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Jewish leaders make plea to Cuba for Alan Gross

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(JTA) — The leaders of American Jewish groups appealed to Cuba’s president to release a Jewish U.S. citizen from prison and reunite him with his family.

The Conference of Presidents of Major American Jewish Organizations, representing 51 Jewish groups in the United States sent a letter over the weekend to President Raul Castro asking him to release U.S. government contractor Alan Gross on humanitarian grounds. 

Gross, whom the State Department says was in Cuba to assist Cuban Jews, will go on trial in Cuba next month on charges of acts against the state.

The letter to Castro, signed by Conference of Presidents Chairman Alan Solow and Executive Vice Chairman Malcolm Hoenlein, focused on Gross’ commitment to the Jewish community and the people of Cuba.

"Mr. Gross has long been an active and committed member of the Jewish community in the United States," the letter said. "He has lived his life following the Jewish teachings of tikkun olam ("repairing the world"), as demonstrated by the multiple humanitarian projects he has developed around the world — from the Middle East to Latin America. His work has touched and improved the lives of thousands of people. When Mr. Gross was arrested he believed he was advancing his humanitarian work in Cuba."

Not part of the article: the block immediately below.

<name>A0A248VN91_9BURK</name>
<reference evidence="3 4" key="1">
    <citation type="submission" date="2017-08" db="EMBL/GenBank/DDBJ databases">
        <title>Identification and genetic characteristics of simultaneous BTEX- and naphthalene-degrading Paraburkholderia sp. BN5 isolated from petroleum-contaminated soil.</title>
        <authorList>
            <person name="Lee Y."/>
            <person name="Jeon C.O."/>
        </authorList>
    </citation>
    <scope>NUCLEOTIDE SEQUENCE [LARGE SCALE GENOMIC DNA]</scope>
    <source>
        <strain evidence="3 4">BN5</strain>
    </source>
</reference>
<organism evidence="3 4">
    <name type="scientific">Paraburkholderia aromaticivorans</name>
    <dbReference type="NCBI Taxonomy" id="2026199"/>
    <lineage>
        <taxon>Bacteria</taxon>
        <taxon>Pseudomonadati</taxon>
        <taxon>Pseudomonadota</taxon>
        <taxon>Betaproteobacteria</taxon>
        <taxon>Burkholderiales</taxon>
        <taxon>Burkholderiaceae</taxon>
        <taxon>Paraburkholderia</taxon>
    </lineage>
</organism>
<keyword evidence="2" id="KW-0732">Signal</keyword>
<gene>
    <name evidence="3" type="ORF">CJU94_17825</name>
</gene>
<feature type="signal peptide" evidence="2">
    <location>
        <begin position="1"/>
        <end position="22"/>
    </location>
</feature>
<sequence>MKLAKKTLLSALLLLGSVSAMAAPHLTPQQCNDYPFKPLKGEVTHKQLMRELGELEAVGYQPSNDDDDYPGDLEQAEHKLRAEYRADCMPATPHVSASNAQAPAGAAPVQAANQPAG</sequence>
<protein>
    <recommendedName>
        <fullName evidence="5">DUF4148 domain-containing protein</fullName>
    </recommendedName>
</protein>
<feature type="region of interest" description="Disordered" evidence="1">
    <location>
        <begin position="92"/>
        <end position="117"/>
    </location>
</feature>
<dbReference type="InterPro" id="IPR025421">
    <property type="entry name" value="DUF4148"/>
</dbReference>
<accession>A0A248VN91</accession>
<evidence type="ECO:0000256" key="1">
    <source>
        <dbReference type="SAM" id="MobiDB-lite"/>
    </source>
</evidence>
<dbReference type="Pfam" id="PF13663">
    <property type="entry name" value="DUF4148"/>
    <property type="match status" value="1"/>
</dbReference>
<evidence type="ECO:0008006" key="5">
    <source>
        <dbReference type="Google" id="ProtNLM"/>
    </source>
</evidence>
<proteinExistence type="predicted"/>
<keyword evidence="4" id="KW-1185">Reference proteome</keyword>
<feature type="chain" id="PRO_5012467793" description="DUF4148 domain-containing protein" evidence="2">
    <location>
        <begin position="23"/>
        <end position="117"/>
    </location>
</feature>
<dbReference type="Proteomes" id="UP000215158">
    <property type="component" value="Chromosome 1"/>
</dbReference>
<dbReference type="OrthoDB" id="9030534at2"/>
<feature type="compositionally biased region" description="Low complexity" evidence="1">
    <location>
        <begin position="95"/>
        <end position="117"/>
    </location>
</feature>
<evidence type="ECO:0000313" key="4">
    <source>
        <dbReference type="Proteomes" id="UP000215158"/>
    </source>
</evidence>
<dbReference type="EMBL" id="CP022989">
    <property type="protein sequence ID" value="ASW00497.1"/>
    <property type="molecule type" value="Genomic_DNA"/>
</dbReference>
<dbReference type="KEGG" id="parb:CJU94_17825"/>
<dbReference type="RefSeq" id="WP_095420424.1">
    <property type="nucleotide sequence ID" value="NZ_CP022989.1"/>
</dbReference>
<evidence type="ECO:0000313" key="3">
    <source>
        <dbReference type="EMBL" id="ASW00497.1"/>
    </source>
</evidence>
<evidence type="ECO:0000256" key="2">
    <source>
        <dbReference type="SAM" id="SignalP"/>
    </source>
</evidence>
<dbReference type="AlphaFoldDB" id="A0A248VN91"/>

The letter also requests that Castro consider Gross’ poor health and family circumstances. Gross has lost 90 pounds and is suffering from serious physical ailments, as well as from extreme mental stress and anguish because of his daughter’s bout with cancer, the letter explains.

Gross was charged in Cuba on Feb. 4 with "acts against the independence and territorial integrity of the state," a charge that carries a maximum 20-year prison sentence.

U.S. officials will attend the trial, which likely will be in front of a panel of judges, Reuters reported. The trial is expected to last a couple of days.

Cuban authorities detained Gross in late 2009 on his way out of the country, saying he was a spy. Gross’ family and State Department officials say he was in the country on a U.S. Agency for International Development contract to help the country’s 1,500 Jews communicate with other Jewish communities using the Internet. The main Jewish groups in Cuba have denied any contact with or knowledge of Gross or the program.

Gross reportedly is being held in a military hospital. Last week, when the trial date was announced, Gross’ wife, Judy, pleaded with the Cuban government to release her husband on humanitarian grounds. Gross’ daughter, 26, has breast cancer, and his mother has been diagnosed with lung cancer.
 

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